SAMARINDA, KOMPAS.com – The village elder leaped out of Lekaq Kidau village’s long hall, much to the surprise and delight of visitors worn out from the 4.5 hour, 33-kilometer wooden boat ride from Tenggarong down the Mahakam River.
Dressed in the traditional attire of the Dayak ethnic group's Kenyah subtribe, an indigenous people of Kutai Kertanegara regency in the Indonesian province of East Kalimantan, the old man sprayed his guests with water from the grass-topped bamboo tube that he wielded.
Unusually spry for his age, he also blessed the visitors in the Kenyah traditional dialect before he allowed them in the long hall. Known as lemiwa, this age-old ritual is the Kenyah Dayak’s standard welcoming ceremony to visitors.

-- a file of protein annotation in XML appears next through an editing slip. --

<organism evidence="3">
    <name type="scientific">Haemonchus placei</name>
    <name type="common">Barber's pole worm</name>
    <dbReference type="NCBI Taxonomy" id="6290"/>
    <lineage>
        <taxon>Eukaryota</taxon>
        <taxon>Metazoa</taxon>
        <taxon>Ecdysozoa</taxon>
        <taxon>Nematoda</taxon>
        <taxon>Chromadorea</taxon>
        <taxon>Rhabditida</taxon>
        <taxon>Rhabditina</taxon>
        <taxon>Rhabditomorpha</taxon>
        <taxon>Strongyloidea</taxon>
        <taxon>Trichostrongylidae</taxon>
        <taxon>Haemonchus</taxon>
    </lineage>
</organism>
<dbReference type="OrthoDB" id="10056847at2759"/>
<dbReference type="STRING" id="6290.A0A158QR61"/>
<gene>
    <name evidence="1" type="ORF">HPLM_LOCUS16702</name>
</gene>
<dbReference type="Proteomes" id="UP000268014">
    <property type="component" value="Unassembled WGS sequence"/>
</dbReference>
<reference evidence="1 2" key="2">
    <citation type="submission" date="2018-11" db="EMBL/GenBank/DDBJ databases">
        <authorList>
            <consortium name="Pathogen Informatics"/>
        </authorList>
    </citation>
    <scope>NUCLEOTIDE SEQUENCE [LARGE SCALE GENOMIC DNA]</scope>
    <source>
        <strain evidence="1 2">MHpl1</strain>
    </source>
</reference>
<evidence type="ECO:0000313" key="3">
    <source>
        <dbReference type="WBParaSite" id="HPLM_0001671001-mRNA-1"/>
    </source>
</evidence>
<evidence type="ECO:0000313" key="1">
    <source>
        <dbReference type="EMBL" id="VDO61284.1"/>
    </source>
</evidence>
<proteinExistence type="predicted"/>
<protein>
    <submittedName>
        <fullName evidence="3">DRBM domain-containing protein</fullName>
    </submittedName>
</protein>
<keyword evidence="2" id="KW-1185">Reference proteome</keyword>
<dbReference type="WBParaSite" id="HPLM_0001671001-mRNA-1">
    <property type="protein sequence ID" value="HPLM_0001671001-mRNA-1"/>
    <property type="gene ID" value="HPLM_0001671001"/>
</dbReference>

Yet there is more to this tradition than just hospitality.
“The water used in the ceremony is holy water that has been blessed by the elders and stored in bamboo tubes," said Imang Laing, the village elder carrying out the ritual.
"We believe that the water can keep out illnesses [like Covid-19], as well as evil spirits and other negativity, from this village.”
“The drops are also meant to cleanse our visitors and provide them with good health and safety once they return home.”
Lekaq Kidau village headman Adang noted that lemiwa reflects the villager’s inclusiveness. “Like the rest of the Kenyah Dayak, the inhabitants of Lekaq Kidau believe that their visitors are extended family who came from the same ancestor.”